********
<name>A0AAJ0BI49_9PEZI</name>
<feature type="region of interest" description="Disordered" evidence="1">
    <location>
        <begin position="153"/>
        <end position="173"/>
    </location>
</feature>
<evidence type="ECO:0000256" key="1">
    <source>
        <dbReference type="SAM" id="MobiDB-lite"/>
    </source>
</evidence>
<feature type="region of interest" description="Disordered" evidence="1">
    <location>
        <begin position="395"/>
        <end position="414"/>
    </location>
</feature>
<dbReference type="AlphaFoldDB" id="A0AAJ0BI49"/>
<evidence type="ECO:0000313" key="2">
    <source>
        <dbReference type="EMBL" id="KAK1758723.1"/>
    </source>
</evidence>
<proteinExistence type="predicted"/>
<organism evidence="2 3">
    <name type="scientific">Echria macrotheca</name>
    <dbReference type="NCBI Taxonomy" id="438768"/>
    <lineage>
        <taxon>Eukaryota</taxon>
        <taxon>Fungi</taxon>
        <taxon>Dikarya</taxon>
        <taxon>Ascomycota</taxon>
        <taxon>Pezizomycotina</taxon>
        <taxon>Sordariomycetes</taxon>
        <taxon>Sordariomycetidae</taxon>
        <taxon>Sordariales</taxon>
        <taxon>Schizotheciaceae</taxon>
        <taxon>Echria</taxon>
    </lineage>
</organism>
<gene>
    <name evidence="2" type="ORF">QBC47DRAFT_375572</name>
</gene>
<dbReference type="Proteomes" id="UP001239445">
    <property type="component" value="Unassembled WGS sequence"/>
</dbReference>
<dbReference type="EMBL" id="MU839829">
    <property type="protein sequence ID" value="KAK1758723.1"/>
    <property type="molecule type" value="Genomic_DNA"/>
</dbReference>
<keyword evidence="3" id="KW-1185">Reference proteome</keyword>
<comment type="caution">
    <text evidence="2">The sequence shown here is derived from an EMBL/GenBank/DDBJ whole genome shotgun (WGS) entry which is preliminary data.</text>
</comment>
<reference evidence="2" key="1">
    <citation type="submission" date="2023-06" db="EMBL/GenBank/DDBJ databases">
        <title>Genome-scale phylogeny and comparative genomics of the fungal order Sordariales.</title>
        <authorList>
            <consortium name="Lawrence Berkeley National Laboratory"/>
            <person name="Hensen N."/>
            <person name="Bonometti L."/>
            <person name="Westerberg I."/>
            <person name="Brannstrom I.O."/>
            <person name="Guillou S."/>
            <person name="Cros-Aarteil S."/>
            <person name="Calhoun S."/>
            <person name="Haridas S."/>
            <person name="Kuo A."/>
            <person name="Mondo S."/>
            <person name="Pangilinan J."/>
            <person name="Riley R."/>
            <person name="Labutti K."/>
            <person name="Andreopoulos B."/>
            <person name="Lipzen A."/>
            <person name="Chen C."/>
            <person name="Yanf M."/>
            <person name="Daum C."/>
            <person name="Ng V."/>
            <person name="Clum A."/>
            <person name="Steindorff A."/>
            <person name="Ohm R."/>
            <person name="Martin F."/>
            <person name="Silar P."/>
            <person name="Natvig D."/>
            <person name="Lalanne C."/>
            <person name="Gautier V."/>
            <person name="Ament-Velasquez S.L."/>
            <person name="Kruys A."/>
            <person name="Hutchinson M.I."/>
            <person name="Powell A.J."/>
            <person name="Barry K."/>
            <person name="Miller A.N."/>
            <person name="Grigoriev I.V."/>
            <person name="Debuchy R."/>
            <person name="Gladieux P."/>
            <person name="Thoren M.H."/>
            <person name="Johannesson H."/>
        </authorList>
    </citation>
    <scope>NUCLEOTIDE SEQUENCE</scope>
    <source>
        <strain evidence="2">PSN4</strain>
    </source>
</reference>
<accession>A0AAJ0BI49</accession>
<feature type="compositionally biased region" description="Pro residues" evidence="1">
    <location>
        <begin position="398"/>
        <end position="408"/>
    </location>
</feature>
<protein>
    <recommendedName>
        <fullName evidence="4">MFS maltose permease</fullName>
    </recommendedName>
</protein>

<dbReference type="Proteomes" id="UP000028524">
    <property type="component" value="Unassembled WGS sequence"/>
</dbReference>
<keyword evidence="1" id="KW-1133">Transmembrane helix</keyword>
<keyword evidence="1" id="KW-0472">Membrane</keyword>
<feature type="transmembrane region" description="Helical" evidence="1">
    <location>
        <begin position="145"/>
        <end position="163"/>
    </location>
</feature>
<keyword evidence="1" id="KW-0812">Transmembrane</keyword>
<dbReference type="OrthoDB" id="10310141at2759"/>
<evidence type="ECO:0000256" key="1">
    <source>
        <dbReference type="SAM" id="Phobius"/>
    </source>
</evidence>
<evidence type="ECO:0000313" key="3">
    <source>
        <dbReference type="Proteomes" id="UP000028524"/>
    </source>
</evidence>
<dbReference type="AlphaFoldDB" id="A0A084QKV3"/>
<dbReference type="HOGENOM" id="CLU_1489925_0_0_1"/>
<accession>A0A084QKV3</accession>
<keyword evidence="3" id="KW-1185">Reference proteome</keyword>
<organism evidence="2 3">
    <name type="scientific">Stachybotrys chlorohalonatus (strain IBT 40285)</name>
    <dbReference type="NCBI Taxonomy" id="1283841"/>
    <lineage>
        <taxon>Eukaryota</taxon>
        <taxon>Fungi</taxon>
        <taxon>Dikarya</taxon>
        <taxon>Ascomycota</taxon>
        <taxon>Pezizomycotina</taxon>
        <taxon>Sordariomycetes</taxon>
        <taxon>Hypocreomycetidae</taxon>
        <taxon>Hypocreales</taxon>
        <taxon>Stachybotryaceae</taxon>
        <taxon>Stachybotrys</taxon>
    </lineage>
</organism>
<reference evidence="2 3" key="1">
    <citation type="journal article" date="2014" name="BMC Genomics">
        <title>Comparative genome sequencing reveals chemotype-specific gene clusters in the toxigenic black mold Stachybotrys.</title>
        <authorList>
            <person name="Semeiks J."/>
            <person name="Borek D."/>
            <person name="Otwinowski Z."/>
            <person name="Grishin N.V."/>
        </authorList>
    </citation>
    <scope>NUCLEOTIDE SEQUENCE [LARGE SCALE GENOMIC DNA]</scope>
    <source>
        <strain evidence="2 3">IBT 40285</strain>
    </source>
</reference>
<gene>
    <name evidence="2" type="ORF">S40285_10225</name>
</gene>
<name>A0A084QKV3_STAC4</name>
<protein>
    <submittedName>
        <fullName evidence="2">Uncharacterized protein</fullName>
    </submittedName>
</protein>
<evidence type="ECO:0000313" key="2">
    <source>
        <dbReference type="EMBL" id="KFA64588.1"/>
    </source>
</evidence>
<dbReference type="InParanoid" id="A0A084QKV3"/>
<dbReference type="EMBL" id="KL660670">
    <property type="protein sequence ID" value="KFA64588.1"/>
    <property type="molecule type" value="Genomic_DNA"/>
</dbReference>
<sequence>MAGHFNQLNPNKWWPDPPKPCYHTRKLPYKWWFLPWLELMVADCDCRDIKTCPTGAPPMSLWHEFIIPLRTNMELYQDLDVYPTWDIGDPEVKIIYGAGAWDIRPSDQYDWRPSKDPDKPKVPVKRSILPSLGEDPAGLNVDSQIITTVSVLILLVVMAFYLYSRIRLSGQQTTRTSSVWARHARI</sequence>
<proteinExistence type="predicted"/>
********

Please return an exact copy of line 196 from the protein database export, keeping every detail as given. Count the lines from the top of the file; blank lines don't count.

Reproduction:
<proteinExistence type="predicted"/>